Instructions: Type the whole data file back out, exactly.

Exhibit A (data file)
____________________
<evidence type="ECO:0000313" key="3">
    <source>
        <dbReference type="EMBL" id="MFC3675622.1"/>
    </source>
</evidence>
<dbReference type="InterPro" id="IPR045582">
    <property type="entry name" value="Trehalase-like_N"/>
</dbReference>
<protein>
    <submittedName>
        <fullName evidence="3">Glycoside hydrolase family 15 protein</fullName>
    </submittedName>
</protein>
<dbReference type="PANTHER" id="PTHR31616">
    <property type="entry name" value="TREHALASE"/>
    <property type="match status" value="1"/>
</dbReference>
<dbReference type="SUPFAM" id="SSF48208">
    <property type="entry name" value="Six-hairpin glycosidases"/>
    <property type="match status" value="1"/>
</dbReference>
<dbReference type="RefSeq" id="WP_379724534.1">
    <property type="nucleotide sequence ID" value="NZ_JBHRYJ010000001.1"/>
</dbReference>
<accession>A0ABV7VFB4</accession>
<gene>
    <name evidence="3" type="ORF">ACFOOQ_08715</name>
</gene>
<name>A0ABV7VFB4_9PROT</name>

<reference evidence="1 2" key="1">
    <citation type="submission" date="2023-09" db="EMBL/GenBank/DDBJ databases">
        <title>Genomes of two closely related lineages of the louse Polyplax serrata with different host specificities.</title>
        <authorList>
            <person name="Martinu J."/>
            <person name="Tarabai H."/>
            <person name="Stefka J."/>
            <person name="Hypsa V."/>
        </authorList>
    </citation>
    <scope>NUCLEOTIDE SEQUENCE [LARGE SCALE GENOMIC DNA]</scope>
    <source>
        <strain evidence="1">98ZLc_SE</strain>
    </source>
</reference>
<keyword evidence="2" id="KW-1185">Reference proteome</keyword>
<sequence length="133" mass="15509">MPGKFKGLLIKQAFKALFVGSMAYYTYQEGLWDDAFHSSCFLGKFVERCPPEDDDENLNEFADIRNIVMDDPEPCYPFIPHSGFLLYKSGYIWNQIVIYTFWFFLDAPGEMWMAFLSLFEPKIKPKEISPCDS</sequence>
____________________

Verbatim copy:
<evidence type="ECO:0000313" key="3">
    <source>
        <dbReference type="EMBL" id="MFC3675622.1"/>
    </source>
</evidence>
<dbReference type="InterPro" id="IPR045582">
    <property type="entry name" value="Trehalase-like_N"/>
</dbReference>
<protein>
    <submittedName>
        <fullName evidence="3">Glycoside hydrolase family 15 protein</fullName>
    </submittedName>
</protein>
<dbReference type="PANTHER" id="PTHR31616">
    <property type="entry name" value="TREHALASE"/>
    <property type="match status" value="1"/>
</dbReference>
<dbReference type="SUPFAM" id="SSF48208">
    <property type="entry name" value="Six-hairpin glycosidases"/>
    <property type="match status" value="1"/>
</dbReference>
<dbReference type="RefSeq" id="WP_379724534.1">
    <property type="nucleotide sequence ID" value="NZ_JBHRYJ010000001.1"/>
</dbReference>
<accession>A0ABV7VFB4</accession>
<gene>
    <name evidence="3" type="ORF">ACFOOQ_08715</name>
</gene>
<name>A0ABV7VFB4_9PROT</name>

<reference evidence="1 2" key="1">
    <citation type="submission" date="2023-09" db="EMBL/GenBank/DDBJ databases">
        <title>Genomes of two closely related lineages of the louse Polyplax serrata with different host specificities.</title>
        <authorList>
            <person name="Martinu J."/>
            <person name="Tarabai H."/>
            <person name="Stefka J."/>
            <person name="Hypsa V."/>
        </authorList>
    </citation>
    <scope>NUCLEOTIDE SEQUENCE [LARGE SCALE GENOMIC DNA]</scope>
    <source>
        <strain evidence="1">98ZLc_SE</strain>
    </source>
</reference>
<keyword evidence="2" id="KW-1185">Reference proteome</keyword>
<sequence length="133" mass="15509">MPGKFKGLLIKQAFKALFVGSMAYYTYQEGLWDDAFHSSCFLGKFVERCPPEDDDENLNEFADIRNIVMDDPEPCYPFIPHSGFLLYKSGYIWNQIVIYTFWFFLDAPGEMWMAFLSLFEPKIKPKEISPCDS</sequence>